The antiquary's portfolio: or cabinet selection of historical & literary curiosities, on subjects principally connected with the manners, customs, and morals; civil, military, and ecclesiastical government, &c. &c. of Great Britain, during the middle and later ages. (With notes.) (Google eBook)

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Printed for G. Wrightman, 1825 - Great Britain
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Page 295 - Dream, which I had never seen before, nor shall ever again, for it is the most insipid ridiculous play that ever I saw in my life.
Page 249 - ... seven or eight ; and all along burning, and roasting, and drinking for rumps. There being rumps tied upon sticks and carried up and down. The butchers at the May Pole in the Strand rang a peal with their knives when they were going to sacrifice their rump. On Ludgate Hill there was one turning of the spit that had a rump tied upon it, and another basting of it. Indeed it was past imagination, both the greatness and the suddenness of it. At one end of the street you would think there was a whole...
Page 291 - ... that, the King led a lady a single Coranto ; and then the rest of the lords, one after another, other ladies : very noble it was, and great pleasure to see. Then to country dances ; the King leading the first, which he called for ; which was, says he, ' Cuckolds all awry,
Page 252 - I went out to Charing Cross, to see Major-General Harrison hanged, drawn, and quartered ; which was done there, he looking as cheerful as any man could do in that condition. He was presently cut down, and his head and heart shown to the people, at which there were great shouts of joy.
Page 257 - I took my wife and Mrs. Frankleyn (who I proffered the civility of lying with my wife at Mrs. Hunt's to-night) to Axe-yard, in which at the further end there were three great bonfires, and a great many great gallants, men and women ; and they laid hold of us, and would have us drink the King's health upon our knees, kneeling upon a faggot, which we all did, they drinking to us one after another. Which we thought a strange frolique ; but these gallants continued thus a great while, and I wondered...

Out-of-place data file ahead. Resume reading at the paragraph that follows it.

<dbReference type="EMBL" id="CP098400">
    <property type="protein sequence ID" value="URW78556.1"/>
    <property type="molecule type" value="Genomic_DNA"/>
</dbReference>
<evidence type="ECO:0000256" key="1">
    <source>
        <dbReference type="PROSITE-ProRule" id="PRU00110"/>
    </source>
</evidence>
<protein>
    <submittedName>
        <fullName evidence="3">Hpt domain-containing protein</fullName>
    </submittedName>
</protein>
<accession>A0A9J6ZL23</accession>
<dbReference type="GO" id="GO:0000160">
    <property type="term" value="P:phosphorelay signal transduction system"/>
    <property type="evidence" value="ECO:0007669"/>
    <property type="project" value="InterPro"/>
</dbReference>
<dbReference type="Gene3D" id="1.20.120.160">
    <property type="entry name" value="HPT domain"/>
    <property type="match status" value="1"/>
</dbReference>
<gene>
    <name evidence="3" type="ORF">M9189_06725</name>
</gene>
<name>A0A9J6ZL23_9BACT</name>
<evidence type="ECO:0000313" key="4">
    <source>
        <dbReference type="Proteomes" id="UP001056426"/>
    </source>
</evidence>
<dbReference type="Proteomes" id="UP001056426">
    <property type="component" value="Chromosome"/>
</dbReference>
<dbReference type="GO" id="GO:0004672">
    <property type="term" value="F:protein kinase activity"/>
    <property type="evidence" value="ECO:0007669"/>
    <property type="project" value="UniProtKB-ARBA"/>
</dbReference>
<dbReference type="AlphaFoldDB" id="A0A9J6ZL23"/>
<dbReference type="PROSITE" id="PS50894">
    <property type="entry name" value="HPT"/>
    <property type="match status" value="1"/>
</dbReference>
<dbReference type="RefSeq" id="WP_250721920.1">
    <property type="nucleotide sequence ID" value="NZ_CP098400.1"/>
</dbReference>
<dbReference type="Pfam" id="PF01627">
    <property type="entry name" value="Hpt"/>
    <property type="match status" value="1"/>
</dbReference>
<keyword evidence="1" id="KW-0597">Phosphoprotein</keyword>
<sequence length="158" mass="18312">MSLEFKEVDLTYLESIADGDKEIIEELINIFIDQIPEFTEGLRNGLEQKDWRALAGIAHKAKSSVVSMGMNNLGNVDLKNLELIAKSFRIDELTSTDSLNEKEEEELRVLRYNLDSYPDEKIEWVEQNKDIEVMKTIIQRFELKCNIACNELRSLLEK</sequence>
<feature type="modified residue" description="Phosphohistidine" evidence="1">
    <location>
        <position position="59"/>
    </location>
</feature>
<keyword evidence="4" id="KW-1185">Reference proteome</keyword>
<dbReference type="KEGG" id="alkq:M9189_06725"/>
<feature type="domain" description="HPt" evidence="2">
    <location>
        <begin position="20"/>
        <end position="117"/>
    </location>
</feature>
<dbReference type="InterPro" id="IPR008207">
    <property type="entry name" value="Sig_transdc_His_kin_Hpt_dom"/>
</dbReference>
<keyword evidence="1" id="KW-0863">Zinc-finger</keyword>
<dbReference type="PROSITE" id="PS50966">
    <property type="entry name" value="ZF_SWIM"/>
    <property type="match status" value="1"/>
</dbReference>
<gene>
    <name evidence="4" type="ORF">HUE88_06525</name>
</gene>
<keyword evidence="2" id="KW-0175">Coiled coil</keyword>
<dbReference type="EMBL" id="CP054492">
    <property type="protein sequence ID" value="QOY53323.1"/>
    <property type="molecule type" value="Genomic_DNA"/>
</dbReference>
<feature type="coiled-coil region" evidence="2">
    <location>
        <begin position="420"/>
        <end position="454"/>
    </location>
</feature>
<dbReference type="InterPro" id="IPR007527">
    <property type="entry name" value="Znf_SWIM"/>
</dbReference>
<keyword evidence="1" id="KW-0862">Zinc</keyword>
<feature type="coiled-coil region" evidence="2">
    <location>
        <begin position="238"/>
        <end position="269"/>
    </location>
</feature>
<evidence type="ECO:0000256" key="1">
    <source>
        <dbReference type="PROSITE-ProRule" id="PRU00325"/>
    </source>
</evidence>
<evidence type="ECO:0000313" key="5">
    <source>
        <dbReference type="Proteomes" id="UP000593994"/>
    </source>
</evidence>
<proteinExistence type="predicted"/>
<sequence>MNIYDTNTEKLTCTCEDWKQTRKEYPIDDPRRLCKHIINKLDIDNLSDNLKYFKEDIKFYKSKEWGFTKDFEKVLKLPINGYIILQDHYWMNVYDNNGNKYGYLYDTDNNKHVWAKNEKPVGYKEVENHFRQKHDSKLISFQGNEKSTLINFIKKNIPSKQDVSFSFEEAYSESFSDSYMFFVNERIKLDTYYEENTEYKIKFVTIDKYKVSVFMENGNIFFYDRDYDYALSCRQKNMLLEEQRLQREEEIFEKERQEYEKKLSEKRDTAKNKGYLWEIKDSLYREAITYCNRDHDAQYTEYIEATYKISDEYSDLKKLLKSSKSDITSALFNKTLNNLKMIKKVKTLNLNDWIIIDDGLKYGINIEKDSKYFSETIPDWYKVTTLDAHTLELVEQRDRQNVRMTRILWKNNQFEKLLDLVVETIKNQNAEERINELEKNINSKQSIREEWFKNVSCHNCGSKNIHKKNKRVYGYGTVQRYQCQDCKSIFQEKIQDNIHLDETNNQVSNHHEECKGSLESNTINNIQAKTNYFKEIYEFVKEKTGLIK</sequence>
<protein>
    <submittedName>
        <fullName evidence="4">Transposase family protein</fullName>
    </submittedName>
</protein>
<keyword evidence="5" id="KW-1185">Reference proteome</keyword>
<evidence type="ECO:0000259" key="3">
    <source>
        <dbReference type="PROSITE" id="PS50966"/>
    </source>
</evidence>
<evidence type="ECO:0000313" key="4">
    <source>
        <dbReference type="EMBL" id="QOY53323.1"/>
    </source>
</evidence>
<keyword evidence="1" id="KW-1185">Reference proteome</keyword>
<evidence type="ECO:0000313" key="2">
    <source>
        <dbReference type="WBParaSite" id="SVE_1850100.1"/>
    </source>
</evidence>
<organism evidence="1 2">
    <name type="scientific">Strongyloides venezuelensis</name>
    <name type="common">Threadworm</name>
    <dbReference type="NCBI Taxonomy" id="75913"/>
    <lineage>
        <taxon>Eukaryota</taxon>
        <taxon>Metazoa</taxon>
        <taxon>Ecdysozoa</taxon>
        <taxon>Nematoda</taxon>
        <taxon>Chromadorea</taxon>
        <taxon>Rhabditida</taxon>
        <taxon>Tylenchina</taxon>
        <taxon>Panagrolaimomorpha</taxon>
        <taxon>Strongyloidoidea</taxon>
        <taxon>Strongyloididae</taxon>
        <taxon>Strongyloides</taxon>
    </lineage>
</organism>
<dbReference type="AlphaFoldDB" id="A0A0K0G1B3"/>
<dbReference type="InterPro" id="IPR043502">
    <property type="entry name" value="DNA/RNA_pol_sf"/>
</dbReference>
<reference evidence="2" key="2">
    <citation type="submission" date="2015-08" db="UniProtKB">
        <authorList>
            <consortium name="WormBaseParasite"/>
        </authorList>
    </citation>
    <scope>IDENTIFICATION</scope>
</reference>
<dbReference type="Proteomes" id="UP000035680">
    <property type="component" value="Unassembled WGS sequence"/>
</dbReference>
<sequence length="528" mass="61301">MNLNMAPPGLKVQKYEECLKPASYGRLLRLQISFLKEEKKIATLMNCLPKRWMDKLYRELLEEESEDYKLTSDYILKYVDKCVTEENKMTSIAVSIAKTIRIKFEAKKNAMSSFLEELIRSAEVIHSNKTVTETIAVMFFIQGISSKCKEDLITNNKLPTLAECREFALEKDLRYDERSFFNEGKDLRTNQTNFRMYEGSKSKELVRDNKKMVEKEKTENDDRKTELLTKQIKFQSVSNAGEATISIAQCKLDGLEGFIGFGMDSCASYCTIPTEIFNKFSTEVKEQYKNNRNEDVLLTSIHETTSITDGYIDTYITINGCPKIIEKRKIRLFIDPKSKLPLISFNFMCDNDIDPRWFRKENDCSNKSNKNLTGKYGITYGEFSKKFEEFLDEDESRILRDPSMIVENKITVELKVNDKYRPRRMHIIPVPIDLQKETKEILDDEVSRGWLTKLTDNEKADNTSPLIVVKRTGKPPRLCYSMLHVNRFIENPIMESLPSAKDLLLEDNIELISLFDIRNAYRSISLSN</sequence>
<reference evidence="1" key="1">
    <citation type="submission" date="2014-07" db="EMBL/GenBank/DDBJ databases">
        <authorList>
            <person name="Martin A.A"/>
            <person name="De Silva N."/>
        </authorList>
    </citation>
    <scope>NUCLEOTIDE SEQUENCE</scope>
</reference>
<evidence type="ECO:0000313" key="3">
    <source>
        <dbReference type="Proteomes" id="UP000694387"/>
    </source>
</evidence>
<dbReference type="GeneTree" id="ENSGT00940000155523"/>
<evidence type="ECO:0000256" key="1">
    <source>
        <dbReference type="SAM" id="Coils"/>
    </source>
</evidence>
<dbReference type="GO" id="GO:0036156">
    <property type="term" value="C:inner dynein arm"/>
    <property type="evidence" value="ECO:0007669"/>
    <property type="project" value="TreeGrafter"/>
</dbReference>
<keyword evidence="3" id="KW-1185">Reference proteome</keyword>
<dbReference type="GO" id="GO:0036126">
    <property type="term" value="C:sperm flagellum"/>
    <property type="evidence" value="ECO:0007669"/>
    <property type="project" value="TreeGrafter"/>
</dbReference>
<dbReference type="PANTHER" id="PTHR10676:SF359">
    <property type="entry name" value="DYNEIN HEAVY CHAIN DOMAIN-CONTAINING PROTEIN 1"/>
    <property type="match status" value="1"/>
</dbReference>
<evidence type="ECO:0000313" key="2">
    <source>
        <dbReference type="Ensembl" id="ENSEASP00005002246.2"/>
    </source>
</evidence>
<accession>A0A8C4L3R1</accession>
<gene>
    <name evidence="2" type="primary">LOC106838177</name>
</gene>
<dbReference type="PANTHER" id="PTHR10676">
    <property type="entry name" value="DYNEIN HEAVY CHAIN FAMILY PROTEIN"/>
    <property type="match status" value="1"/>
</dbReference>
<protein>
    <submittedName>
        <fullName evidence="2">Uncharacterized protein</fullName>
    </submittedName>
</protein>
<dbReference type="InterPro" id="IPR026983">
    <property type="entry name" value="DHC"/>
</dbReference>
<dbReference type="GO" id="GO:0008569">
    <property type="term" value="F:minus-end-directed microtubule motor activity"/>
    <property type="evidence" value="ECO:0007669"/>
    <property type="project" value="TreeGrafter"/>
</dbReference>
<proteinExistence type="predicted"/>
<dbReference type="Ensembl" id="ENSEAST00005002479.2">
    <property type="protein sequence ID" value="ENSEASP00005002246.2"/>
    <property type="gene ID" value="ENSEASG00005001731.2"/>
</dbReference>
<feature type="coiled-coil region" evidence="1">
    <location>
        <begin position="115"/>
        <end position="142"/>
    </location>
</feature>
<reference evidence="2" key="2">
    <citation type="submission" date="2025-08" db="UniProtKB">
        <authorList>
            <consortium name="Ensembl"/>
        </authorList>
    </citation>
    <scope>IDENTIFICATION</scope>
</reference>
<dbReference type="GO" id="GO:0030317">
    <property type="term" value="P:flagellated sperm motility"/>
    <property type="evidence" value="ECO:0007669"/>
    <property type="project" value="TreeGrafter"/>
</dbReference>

Page 275 - He read me part of a play or two of his making, very good, but not as he conceits them, I think, to be.
Page 249 - But the common joy that was every where to be seen ! The number of bonfires, there being fourteen between St. Dunstan's and Temple Bar, and at Strand Bridge I could at one time tell thirty-one fires. In King-street, seven or eight ; and all along burning, and roasting, and drinking for rumps.
Page 176 - ... to be deemed the ornament of knighthood no less than courage. More gentle and polished manners were introduced, when courtesy was recommended as the most amiable of knightly virtues. Violence and oppression decreased, when it was reckoned meritorious to check and to punish them. A scrupulous adherence to truth, with the most religious attention to fulfil every engagement, became the distinguishing characteristic of a gentleman...
Page 270 - But, Lord ! to see how they were both painted would make a man mad, and did make me loath them ; and what base company of men comes among them, and how lewdly they talk ! and how poor the men are in clothes, and yet what a show they make on the stage by candle-light, is very observable.
Page 292 - Smyrna be within these two years owned by all the Princes of the East, and particularly the grand Signer as the King of the world, in the same manner we do the King of England here, and that this man is the true Messiah.

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